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NPIN: Native Plant Database

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Garrya ovata ssp. lindheimeri (Lindheimer's silktassel)
Lytle, Melody

Garrya ovata ssp. lindheimeri

Garrya ovata Benth. ssp. lindheimeri (Torr.) Dahling

Lindheimer's silktassel, Lindheimer Silk Tassel, Lindheimer's Garrya

Garryaceae (Silktassel Family)

Synonym(s): Garrya lindheimeri

USDA Symbol: GAOVL

USDA Native Status: L48 (N)

Evergreen shrub or small tree. Frequent on limestone ledges and rocky slopes of canyons and ravines. Twigs with leaf scars that go completely around them and gray streaks (lenticels) running lengthwise in the reddish brown bark. Leaves opposite, petioled; blade leathery, variable in shape, roughly elliptic, up to 2 1/2 inches long, with a very small, abrupt tip and smooth margins, smooth on the upper surface, velvety on the lower. Flowers about 3/16 inch wide, in simple pendulous clusters from the bases of the leaf petioles, opening in March and April. Fruit fleshy, round, with a short tip, blue with a white coating easily rubbed off, about 3/8 inch in diameter.

This subspecies is named after Ferdinand Jacob Lindheimer (1801-1879) who is often called the Father of Texas Botany because of his work as the first permanent-resident plant collector in Texas. In 1834 Lindheimer immigrated to the United States as a political refugee. He spent from 1843-1852 collecting specimens in Texas. In 1844 he settled in New Braunfels, Texas, and was granted land on the banks of the Comal River, where he continued his plant collecting and attempted to establish a botanical garden. He shared his findings with many others who shared his interest in botany, including Ferdinand von Roemer and Adolph Scheele. Lindheimer is credited with the discovery of several hundred plant species. In addition his name is used to designate forty-eight species and subspecies of plants. He is buried in New Braunfels. His house, on Comal Street in New Braunfels, is now a museum.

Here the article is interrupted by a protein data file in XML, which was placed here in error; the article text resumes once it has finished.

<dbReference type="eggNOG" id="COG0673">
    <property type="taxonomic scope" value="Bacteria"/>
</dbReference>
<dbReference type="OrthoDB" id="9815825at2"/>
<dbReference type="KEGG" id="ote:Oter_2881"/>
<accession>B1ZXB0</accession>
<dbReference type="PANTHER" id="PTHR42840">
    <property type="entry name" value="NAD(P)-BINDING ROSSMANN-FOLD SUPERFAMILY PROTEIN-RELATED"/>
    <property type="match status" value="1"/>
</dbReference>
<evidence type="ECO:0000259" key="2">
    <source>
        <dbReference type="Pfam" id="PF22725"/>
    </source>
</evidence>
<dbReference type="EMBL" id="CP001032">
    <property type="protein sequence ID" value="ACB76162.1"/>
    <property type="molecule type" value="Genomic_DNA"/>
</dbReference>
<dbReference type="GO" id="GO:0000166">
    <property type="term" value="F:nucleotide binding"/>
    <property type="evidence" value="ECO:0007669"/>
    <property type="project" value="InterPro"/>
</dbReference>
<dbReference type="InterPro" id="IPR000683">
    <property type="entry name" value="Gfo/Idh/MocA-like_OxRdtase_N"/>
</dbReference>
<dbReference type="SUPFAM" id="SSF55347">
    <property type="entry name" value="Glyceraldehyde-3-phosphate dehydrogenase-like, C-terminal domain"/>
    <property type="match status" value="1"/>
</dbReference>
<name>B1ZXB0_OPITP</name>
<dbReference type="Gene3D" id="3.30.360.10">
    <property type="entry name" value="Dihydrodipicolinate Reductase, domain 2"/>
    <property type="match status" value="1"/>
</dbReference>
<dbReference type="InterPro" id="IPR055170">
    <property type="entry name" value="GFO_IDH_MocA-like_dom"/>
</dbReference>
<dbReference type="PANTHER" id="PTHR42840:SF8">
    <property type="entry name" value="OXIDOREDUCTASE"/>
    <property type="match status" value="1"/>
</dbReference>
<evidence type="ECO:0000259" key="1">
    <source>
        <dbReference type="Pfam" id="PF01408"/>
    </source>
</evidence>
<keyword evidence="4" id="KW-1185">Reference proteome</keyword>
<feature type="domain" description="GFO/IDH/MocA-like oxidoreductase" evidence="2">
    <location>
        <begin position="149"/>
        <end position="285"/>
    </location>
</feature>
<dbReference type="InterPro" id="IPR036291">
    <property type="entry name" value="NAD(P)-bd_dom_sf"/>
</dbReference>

Plant Characteristics

Duration: Perennial
Habit: Shrub
Leaf Retention: Evergreen
Size Notes: 6-12 feet
Fruit:
Size Class: 6-12 ft.

Bloom Information

Bloom Color: Green
Bloom Time: Mar , Apr

Distribution

USA: TX
Native Habitat: Grows in rocky limestone hills and canyons in the Edwards Plateau . Seen as an understory plant, occurs at the edge of wooded areas.

Growing Conditions

Water Use: Low
Light Requirement: Part Shade
Soil Moisture: Dry , Moist
Conditions Comments: This evergreen shrubby tree has interesting leaves with wavy edges and blue-black berries. Is often found growing in the understory or woodland edge. Can be temperamental and typically grows in limestone of the Glen Rose formation in the Texas Hill Country.

Benefit

Interesting Foliage: yes
Attracts: Birds
Deer Resistant: Moderate

From the National Organizations Directory

According to the species list provided by Affiliate Organizations, this plant is on display at the following locations:

Lady Bird Johnson Wildflower Center - Austin, TX
Brackenridge Field Laboratory - Austin, TX
NPSOT - Austin Chapter - Austin, TX

Herbarium Specimen(s)

NPSOT 0512 Collected Apr 18, 1992 in Bexar County by Lottie Millsaps

1 specimen(s) available in the Digital Herbarium

Additional resources

USDA: Find Garrya ovata ssp. lindheimeri in USDA Plants
FNA: Find Garrya ovata ssp. lindheimeri in the Flora of North America (if available)
Google: Search Google for Garrya ovata ssp. lindheimeri

Metadata

Record Modified: 2008-10-29
Research By: TWC Staff

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